The Arcade Fire are one of those rare groups who can sound big without even trying. Despite all the misleading talk about ‘80s AoR recividism on their second album, Neon Bible – the kind of smugly deliberate misunderstanding which, dare I say, would have well become Ignatius J Reilly – they succeed in bringing to their music a tonal and architectural depth which enlarges their space without having to underline it. Though recorded in various parts of Quebec, Budapest, New York and London, there is never a moment when they don’t sound like an ensemble playing and breathing together.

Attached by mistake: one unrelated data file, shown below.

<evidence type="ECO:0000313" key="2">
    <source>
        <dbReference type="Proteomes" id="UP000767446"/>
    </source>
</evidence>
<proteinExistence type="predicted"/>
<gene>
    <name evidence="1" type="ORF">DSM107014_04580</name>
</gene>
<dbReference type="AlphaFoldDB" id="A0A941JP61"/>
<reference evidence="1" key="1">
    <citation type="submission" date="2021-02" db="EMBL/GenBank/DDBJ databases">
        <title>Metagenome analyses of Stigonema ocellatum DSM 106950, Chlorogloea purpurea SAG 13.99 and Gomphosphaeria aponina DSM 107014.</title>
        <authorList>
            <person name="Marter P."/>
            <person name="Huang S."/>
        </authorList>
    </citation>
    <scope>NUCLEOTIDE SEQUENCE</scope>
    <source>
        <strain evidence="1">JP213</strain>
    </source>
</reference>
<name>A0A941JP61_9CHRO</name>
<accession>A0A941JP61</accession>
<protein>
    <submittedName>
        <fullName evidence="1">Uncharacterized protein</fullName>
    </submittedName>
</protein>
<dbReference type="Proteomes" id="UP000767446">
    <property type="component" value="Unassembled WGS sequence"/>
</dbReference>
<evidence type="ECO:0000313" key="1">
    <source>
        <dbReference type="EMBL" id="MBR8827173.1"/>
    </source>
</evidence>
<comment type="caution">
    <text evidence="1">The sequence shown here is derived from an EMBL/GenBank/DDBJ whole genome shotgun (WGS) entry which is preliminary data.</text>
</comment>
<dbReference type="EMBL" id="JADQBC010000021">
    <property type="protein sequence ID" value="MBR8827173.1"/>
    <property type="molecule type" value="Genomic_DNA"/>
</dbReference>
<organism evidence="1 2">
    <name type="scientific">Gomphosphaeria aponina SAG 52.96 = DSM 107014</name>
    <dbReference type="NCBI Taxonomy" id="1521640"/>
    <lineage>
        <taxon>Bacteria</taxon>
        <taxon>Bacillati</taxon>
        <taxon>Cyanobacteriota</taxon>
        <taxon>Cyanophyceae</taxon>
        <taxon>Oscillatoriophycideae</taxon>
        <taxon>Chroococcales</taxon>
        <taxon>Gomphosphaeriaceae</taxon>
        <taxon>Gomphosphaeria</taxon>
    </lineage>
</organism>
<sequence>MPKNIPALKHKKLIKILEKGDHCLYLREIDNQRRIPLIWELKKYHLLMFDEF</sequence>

If there is a Springsteen sheen to their new work, then it’s Born In The USA as it might have sounded played by the Seeger Sessions band in the depths of Kane’s Xanadu – the black, grey and white tones of the design of the CD booklet itself suggest a great debt to Gregg Toland; the visual concept which plays throughout, involving a synchronised swimming team looking like tied-up insects and a children’s pageant with swords drawn and sombre, silent Bible reading, is decisively Wellesian. When the pipe organ erupts underneath Regine’s “Take you out of here” at a key moment in the song “Intervention,” it is as if an enormous-eyed God has strode into the lobby and switched on every floodlight available to him to deny the anti-Church message which the song is communicating, since “Intervention” is all about fear, suppressed rage, the former soldier who continues to work for the Church for scraps even while he is on the verge of becoming broke and homeless and his family is dying around him – there is a terrible chill in the line “Singin’ Hallelujah with the fear in your heart.” Again and again Neon Bible tells the story of what can happen to someone blinded by pride who won’t let anyone stand by him. “Windowsill,” which progresses from its acoustic “Get Back” intro towards sturdy brass lines, expresses the deathwish isolation of a would-be “Dancing In The Dark” progenitor who finally cannot bear to look at anything – “Don’t wanna hear the noises on TV,” “Don’t wanna give ‘em my name and address,” “Don’t wanna live in my father’s house no more” – until the litany culminates in the only possible exit: “Why did I take the pill?/Because I don’t wanna see it at my windowsill!”